Medical debt is often called the most common cause of bankruptcy, but that's not quite the case. Medical expenses rank second, as they're a factor in bankruptcy filings for 58.5% of consumers.
It should be noted that medical issues aren't just a problem because they're expensive. They can also result in a loss of income and even a job loss. That's why having a plan for managing finances during a medical emergency is important, too.
Considering how much their populations vary, it doesn't make sense to evaluate states by their number of bankruptcy filings.
In the table below, states are ranked by their number of bankruptcy filings per 1,000 residents to provide a more accurate picture of where debtors file bankruptcy the most. It also includes the numbers for Washington, D.C., and the United States as a whole.
Bankruptcy is a much bigger problem in the South -- the four states with the highest bankruptcy rates are all Southern states. This could be in part because these states often have more seasonal work and fluctuating wages. Median incomes in several of these states are below the national average, too.
Interestingly, Chapter 13 filings are far more common in the South than they are in the rest of the country. Of the 25 federal judicial districts with the most Chapter 13 filings from 2006 to 2017, 23 were in the South. Chapter 13 bankruptcy originated in this region, which could partially explain this, but fee structures for bankruptcy attorneys in this part of the country are a more likely explanation.
In several Southern states, bankruptcy attorneys don't charge anything upfront for Chapter 13 cases. Instead, they let debtors pay through their bankruptcy payment plan. With Chapter 7 cases, attorney fees (which can be $1,000 or more) are usually due immediately or shortly. This leads lower-income debtors in these states to predominantly choose Chapter 13 bankruptcy, even if they'd be better off filing through Chapter 7.
Unfortunately, this affects African Americans more than any other group, something we'll explore further in a section below.
Alaska does the best in terms of bankruptcies, having both the lowest number overall and when adjusted for population. That's somewhat surprising, considering that the state has the highest average credit card debt. However, it also ranks in the top 10 for median income.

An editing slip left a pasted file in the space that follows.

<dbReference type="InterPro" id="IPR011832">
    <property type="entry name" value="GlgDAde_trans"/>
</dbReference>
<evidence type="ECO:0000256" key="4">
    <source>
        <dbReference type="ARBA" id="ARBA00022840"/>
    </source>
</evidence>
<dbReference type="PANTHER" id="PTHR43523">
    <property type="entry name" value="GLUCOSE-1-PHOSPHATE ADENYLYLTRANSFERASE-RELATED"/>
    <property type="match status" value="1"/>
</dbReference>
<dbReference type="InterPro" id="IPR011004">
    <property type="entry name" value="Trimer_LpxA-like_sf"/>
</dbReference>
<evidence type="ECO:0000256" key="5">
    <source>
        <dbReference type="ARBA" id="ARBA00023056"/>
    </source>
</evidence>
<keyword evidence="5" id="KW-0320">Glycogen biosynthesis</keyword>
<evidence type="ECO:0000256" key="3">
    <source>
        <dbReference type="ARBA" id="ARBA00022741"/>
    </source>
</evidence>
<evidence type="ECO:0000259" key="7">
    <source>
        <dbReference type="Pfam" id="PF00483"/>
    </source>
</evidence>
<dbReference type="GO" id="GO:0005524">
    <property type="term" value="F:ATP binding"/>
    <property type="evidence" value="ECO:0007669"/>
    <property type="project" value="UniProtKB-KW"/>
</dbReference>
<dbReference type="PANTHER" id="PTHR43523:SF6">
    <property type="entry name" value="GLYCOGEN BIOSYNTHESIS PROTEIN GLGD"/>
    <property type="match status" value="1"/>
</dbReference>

Within each state, certain regions have a much higher number of bankruptcy filings than others. Here are the counties with the most 2019 bankruptcy filings in the five states with the highest bankruptcy rates.
2. Tennessee bankruptcies
3. Georgia bankruptcies
4. Mississippi bankruptcies
5. Illinois bankruptcies
Bankruptcy filing rates are the highest in middle age, with over 50% of debtors being between 35 and 54 for each year in this study.
The average age at which debtors file bankruptcy has been steadily climbing. From 2006 to 2010, the 18-to-24, 25-to-34, and 35-to-44 age groups all saw their bankruptcy rates decrease. The 45-to-54, 55-to-64, and 65-and-older groups saw the opposite.
This trend isn't limited to one study or time period, either. The authors of "Graying of U.S. Bankruptcy: Fallout from Life in a Risk Society" found that older age groups had been making up a larger percentage of the bankrupt population from 1991 to 2016. And from 2007 to 2016, the mean age for bankruptcy filers jumped from 44.4 to 48.5.
Rising debt among older consumers is one reason they're filing bankruptcy at higher rates. From 2001 to 2013, the portion of households headed by someone 60 or older with debt went from 50.2% to 61.3%. In that same period, the median debt for households headed by someone 60 or older with debt went from $18,385 to $40,900.
Debt can be a problem at any age, but it's more difficult for older consumers because they're typically retired or near the end of their working years. Money can be tight, especially for those with insufficient retirement savings.
Just like there's a gender pay gap, there's a gender discrepancy in bankruptcies. There's a population difference, though, as well. In 2010, the population split between men and women was 49.2% to 50.8%.